The rules for D&D 5e clearly state that Extra Attack can only be used on the character's turn:

Beginning at 5th level, you can attack twice, instead of once, whenever you take the Attack action on your turn.

This on-your-turn restriction occasionally leads to scenarios in which creatures that roll a low initiative seem to have substantially better tactical positions in the turn order. The simplest example is when two level 5 fighters begin combat 60 feet apart. The fighter with the higher roll is faced with a choice: (1) dash up to the other fighter or (2) ready an attack action and (optionally) move closer. In case 1, the slower (lower initiative) fighter gets a full attack round before the faster fighter gets any attack. In case 2, the slower fighter has the option of moving to a stalemate position (i.e., where the faster fighter would be in an equivalent position on their next turn) or, if the faster fighter moved close enough, moving into range and attacking the faster fighter. At best, the faster fighter is going to attack the slower fighter once while the slower fighter will be able to use all of their extra attacks, not to mention a bonus action and reaction.

This example is contrived, but I've experienced versions of it in actual play. Simultaneously, I haven't been able to think up any situations in which allowing ready multiattack would be tactically unfair—this doesn't feel right to me, though. What am I missing?

On forums I've seen it conjectured that readied actions are disempowered to keep combat and initiative manageable, and this makes perfect sense to me, but I'm wondering if allowing readied multiattack would unbalance the game mechanics for a group and DM that enjoy tactical complexity.

  • 2
    \$\begingroup\$ I changed held/hold to ready in your question to match the language of the Ready action, and adjusted tags. \$\endgroup\$ Commented Mar 18, 2023 at 18:21
  • \$\begingroup\$ Not sure how I missed the ready/held language, thanks! \$\endgroup\$
    – nben
    Commented Mar 18, 2023 at 18:29
  • \$\begingroup\$ No worries, it’s a pretty common substitution. I probably say “I will hold my action” half the time I use Ready. \$\endgroup\$ Commented Mar 18, 2023 at 18:31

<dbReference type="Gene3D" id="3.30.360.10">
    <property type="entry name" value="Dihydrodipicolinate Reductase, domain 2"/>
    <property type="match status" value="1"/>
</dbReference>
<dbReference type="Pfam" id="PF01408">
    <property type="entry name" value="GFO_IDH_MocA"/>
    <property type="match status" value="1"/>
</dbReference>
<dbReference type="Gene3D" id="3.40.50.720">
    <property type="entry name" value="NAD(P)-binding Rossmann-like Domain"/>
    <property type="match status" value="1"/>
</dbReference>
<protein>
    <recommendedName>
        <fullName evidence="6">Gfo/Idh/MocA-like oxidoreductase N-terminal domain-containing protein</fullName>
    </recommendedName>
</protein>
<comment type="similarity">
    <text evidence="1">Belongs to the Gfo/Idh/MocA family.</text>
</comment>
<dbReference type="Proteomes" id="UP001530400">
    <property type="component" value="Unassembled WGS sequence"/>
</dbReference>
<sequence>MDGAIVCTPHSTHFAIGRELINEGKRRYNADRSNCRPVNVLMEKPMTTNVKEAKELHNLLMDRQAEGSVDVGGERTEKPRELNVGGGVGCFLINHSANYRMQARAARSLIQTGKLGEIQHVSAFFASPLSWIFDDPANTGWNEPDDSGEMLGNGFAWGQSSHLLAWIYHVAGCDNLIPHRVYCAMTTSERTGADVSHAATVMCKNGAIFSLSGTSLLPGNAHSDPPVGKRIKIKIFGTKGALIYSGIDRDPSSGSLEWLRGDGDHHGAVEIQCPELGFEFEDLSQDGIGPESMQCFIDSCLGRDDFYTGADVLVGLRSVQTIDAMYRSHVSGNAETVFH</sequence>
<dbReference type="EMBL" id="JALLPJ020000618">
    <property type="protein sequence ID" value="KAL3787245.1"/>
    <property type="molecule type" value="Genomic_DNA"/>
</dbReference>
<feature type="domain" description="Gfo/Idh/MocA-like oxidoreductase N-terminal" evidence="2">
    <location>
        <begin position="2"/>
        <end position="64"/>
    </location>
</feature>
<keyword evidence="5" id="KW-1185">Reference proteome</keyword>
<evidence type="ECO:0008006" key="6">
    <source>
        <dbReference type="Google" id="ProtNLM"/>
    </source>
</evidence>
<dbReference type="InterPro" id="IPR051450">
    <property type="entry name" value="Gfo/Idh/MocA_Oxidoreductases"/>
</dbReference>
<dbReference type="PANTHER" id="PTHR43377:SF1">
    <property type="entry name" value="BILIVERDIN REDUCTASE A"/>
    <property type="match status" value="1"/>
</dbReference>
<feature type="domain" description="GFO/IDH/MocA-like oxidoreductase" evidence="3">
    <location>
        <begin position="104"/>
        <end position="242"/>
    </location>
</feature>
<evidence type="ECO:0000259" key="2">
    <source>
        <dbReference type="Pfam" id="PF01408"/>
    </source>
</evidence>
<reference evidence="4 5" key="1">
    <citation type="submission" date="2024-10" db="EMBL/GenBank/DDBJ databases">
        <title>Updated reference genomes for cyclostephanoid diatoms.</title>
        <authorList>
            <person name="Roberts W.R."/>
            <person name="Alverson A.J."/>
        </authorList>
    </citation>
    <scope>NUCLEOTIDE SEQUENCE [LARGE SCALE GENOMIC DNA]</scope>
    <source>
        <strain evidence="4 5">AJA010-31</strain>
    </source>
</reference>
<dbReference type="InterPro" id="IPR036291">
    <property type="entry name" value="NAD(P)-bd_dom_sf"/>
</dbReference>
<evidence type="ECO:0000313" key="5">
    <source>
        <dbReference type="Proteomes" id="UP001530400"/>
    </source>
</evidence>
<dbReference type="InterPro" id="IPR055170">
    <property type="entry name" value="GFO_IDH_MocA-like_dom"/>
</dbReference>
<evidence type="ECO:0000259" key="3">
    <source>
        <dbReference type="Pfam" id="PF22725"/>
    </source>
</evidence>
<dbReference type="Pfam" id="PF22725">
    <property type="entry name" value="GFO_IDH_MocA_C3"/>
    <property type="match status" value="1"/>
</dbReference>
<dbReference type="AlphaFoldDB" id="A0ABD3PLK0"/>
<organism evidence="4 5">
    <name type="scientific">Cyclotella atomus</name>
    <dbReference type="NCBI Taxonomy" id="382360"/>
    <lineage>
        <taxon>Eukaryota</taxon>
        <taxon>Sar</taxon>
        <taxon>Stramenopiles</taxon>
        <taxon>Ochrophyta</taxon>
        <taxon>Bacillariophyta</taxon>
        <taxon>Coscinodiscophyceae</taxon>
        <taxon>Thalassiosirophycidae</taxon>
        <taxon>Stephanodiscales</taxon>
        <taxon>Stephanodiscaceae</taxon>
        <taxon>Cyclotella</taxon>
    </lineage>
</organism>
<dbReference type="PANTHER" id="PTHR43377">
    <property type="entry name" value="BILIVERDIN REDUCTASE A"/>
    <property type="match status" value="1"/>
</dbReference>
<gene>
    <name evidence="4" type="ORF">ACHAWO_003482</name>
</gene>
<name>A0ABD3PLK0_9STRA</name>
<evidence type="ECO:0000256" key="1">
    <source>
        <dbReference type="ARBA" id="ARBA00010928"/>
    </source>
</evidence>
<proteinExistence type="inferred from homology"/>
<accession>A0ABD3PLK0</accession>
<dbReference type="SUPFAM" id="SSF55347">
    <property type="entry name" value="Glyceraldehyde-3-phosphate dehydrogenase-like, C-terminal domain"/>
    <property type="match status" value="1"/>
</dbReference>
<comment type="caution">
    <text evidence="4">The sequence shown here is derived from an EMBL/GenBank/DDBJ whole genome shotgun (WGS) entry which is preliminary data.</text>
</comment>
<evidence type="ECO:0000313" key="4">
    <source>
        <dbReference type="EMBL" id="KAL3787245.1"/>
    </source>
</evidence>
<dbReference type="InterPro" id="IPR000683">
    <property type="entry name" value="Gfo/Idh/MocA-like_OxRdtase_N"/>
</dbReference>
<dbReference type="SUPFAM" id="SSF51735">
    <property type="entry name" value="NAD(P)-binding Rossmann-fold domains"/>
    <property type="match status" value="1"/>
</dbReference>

2 Answers 2


The damage output does not increase

If you take Extra Attacks on a Reaction rather than your own turn you don't get to make more Attacks than you would otherwise. In essence you trade your Reaction for a potential advantage in positioning or timing.

Extensive use of Ready can affect gameflow

If Ready is extensively used, there are two potential problems for the flow of the game that I noticed.

  1. The initiative order makes combat easier to track but Ready will normally upset the sequential handling of actors making combat somewhat harder to track. If multiple Actions have to be resolved during another actor's turn, this is of course exacerbated. You have to decide for yourself if the extra tactical options outweigh the extra mental load.

  2. Ready can promote stalemates, especially with ranged attacks, if all participants wait for the other side to move so they can get the most favorable attack. While allowing readied Extra Attack gives an increased benefit if such a strategy works out, the likelihood of this being useful mostly depends on how encounters are designed. And this is a problem that a normal readied attack can also create.

Besides the flow of the game, an argument of realism can be put fourth because reactions are described as quick actions, such as making a single attack (opportunity attack) or pulling a lever. Whether or not realism in game mechanics has any importance is for you to decide. But if you want to have the best tactical combat, it's probably not so important.

In the end readied Extra Attacks make Ready somewhat more useful and somewhat harder to handle, so you have to decide:

  1. Do you like Ready being heavily used or at least do not mind? Considering how much it is already used in your game.
  2. Do you want to handle the extra mental load of off-turn Extra Attacks? Is it worth extra tactical options?

If the answer is yes to both you can allow it.

  • 1
    \$\begingroup\$ The only change I would make here is that the damage output may change, as a Ready Action is not guaranteed to proc, and depending on how it is phrased may result in the loss of a turn. Unless you call a Ready Action based on something a party member can be asked or reasonably expected to do, there is not usually any guarantee that the DM will have the monsters behave in a way that will proc your reaction. \$\endgroup\$
    – Laura Ruby
    Commented Mar 19, 2023 at 17:57
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    \$\begingroup\$ I meant, you cannot abuse the ready Action to make more attacks or damage. \$\endgroup\$
    – Anagkai
    Commented Mar 19, 2023 at 20:34

Limitations increase tactical complexity. Extra options which have approximately the same results only increase decision paralysis.

While it would not unbalance the game, because a smartly phrased ready action is about as likely to proc as simply taking an action on their turn as normal, it would create a situation where there are extra options of approximately equal effectiveness, which defeats the point of complex strategic decisions.

Contrary to your stated goals, leaving this mechanic RAW is what creates tactical complexity, because the player must decide for themselves whether the Ready Action they want to take is worth sacrificing an Extra Attack that would otherwise be owed them. A Ready Action is a tactical decision, and as such comes with drawbacks. It may not proc at all, and it may not have the intended results. Not being able to use extra attacks is a built-in drawback of this action, and players must weigh it against the benefits of taking an action on their turn.


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